King Juan Carlos 'surprised and very worried' at Spain's urbanisation

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King Juan Carlos has sounded the alarm over the excessive urbanisation of Spain's southern coast, especially the booming resort of La Manga in Murcia, popular among golfing British sunseekers, and footballers on the spree.

Speaking informally with a group of ecologists, the Spanish monarch said he had recently flown over the region and was "surprised and very worried" by the extent of building work.

The upmarket tourist development has sprouted a vast cityscape of cranes and scaffolding along one of the last stretches of virgin coastline in southern Spain, a zone that hitherto escaped exploitation because of its aridity.

King Juan Carlos observed that the driving impulse behind the boom was the desire for local authorities to make money, and that urbanisation was their main source of income. The monarch is known for his concern for the environment, and was attending a gathering to honour the Spanish conservationist and pioneer of ecology, Felix Rodriguez de la Fuente, who died 25 years ago.

His remarks were reported in yesterday's El Pais newspaper by one of those present.

Ecologists have long warned that the chaotic scramble of unplanned development vastly outrips resources in the parched region and is unsustainable, a message that has finally caught the ear of entrepreneurs and ministers.

Spain«s big hotel conglomerates warned this month that the rapid rate of new building was driving foreign holidaymakers away from traditional resorts of sun and sand - bedrock of the country«s mighty tourist industry. The Environment Minister Cristina Narbona last month accused Valencia«s regional government of wrecking its own coastline by "building a wall of cement."

The situation is worsened by the persistence of Spain«s worst drought for decades. "The situation in the south is very severe and serious, and very worrying... because the autumn rains have been insignificant," Ms Narbona warned yesterday. Southern farmers are still having to suffer water rationing, as Spain braces for another year of drought.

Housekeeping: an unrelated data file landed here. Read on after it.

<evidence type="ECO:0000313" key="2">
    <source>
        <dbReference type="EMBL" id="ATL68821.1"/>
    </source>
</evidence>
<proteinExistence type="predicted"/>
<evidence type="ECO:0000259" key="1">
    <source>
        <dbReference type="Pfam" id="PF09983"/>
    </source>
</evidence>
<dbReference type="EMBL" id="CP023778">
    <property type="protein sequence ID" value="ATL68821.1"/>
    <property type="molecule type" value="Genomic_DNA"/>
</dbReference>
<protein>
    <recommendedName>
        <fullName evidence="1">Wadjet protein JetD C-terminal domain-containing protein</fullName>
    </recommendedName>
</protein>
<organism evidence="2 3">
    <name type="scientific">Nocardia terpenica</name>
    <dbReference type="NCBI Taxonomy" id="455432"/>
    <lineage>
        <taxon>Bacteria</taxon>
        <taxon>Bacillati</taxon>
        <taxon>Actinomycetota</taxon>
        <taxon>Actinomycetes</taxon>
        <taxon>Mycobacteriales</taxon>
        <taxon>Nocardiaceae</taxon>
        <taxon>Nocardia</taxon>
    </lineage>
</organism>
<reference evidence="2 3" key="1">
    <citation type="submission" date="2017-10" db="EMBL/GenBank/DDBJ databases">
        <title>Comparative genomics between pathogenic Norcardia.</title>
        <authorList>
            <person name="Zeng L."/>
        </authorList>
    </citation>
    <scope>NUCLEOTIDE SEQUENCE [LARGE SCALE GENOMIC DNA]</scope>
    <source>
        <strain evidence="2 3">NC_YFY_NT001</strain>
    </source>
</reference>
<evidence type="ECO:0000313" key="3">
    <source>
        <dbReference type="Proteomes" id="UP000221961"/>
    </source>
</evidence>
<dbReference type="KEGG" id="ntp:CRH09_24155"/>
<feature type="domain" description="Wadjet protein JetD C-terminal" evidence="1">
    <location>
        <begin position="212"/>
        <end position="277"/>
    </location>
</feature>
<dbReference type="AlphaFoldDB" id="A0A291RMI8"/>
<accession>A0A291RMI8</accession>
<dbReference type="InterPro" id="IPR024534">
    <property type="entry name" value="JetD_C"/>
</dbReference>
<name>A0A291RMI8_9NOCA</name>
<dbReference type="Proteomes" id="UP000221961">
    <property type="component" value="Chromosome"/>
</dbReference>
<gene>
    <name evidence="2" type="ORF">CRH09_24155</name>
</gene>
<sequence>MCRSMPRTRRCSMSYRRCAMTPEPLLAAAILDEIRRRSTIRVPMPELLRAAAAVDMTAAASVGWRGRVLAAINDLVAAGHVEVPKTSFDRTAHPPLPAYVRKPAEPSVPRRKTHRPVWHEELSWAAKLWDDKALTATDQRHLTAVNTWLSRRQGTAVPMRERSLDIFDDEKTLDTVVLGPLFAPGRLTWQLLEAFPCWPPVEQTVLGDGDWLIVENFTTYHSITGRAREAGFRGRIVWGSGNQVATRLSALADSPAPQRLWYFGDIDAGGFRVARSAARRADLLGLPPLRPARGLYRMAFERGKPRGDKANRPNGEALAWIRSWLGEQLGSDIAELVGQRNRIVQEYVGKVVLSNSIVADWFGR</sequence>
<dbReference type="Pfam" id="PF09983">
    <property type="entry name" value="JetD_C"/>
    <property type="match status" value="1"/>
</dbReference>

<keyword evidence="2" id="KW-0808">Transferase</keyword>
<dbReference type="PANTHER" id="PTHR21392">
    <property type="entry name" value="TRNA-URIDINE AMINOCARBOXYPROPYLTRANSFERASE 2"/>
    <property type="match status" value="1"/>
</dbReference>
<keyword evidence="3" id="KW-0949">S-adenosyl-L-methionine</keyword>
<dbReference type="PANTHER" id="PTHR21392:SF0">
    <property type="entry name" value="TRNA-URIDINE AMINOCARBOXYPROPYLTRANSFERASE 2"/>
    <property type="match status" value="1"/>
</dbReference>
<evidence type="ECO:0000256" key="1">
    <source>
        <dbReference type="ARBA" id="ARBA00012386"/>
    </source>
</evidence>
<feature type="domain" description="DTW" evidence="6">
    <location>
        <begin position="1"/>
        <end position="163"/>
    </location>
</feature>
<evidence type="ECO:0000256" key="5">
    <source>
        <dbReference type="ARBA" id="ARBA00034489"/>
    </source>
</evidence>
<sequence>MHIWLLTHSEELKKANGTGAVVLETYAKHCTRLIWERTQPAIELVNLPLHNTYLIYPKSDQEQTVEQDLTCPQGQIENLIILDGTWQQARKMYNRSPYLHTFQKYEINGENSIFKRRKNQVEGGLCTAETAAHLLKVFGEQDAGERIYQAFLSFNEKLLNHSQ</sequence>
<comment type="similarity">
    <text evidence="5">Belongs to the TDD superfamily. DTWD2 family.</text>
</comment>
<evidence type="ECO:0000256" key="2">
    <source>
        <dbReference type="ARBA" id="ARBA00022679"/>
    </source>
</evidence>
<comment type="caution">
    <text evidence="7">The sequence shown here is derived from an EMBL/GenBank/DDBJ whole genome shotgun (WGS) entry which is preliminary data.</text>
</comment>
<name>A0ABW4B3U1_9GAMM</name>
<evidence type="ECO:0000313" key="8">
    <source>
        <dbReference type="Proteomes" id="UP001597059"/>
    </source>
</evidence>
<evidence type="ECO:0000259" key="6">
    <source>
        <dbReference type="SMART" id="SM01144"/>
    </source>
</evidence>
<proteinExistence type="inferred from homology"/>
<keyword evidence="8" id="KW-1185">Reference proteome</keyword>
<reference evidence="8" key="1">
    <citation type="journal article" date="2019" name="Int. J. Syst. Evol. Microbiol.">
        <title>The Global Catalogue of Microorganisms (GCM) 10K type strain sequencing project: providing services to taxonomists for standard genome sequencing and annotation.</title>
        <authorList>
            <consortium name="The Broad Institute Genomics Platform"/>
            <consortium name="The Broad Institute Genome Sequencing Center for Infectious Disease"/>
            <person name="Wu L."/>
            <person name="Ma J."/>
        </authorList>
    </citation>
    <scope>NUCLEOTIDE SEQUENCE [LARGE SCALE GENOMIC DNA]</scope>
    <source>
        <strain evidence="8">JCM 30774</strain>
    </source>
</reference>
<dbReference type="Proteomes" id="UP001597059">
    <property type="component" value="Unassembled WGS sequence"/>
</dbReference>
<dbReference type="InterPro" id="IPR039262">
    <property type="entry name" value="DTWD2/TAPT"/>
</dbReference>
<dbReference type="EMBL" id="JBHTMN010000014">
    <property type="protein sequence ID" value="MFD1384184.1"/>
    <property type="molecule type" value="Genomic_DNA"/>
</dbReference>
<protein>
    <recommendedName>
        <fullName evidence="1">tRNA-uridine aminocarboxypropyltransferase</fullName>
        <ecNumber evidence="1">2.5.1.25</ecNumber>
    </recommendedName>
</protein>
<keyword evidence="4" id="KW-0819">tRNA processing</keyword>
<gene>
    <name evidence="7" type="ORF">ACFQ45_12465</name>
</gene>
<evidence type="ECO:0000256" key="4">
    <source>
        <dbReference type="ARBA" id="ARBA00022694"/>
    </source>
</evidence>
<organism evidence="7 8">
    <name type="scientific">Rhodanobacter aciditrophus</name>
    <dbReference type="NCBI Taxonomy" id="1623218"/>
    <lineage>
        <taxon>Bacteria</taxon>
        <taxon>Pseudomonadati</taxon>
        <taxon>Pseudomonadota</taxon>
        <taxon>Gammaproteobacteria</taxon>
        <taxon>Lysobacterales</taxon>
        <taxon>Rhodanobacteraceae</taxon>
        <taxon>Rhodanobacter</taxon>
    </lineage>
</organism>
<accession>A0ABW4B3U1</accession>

Ms Narbona's first important act on taking office 18 months ago was to scrap a gigantic plan to transfer water from the Ebro river to the parched southern regions, especially Murcia, on the grounds that the transfer would be environmentally catastrophic. Water-saving methods and desalination plants were to be encouraged instead.

But the building of many new homes, complete with swimming pools, patio showers, golf courses and shopping malls continues unabated, despite the drastic cutback on future availability of water.

Some local authorities, however, are finally calling a halt to the invasion of concrete, to the intense displeasure of developers. In the small village of Alhama de Murcia, a massive project to build eight golf courses, 60,000 houses and an aerodrome on rugged terrain inland from the Murcian coast was blocked this week after a renegade Popular Party councillor, Teresa Rodriguez, refused to approve the plans.

"People are frightened... at the prospect of 120,000 people arriving all at once," Ms Rodriguez said last November. She was expelled from the party, but her campaign caused fellow councillors to think again.

"It's not that we're opposed to macro-developments in principle, but we think they haven't taken into account the insufficient infrastructure, like water," she said this week.

The construction giant Polaris World, a major operator in the region, said it planned to sue Alhama«s local council if its projects there did not go ahead. The company aggressively targets British settlers, who are its main customers.

Cross the barren wastes of Murcia along single-lane roads, and Polaris World«s huge posters showing luxury villas shaded by palm trees assail you from all sides, inviting you, in English, to make your home there.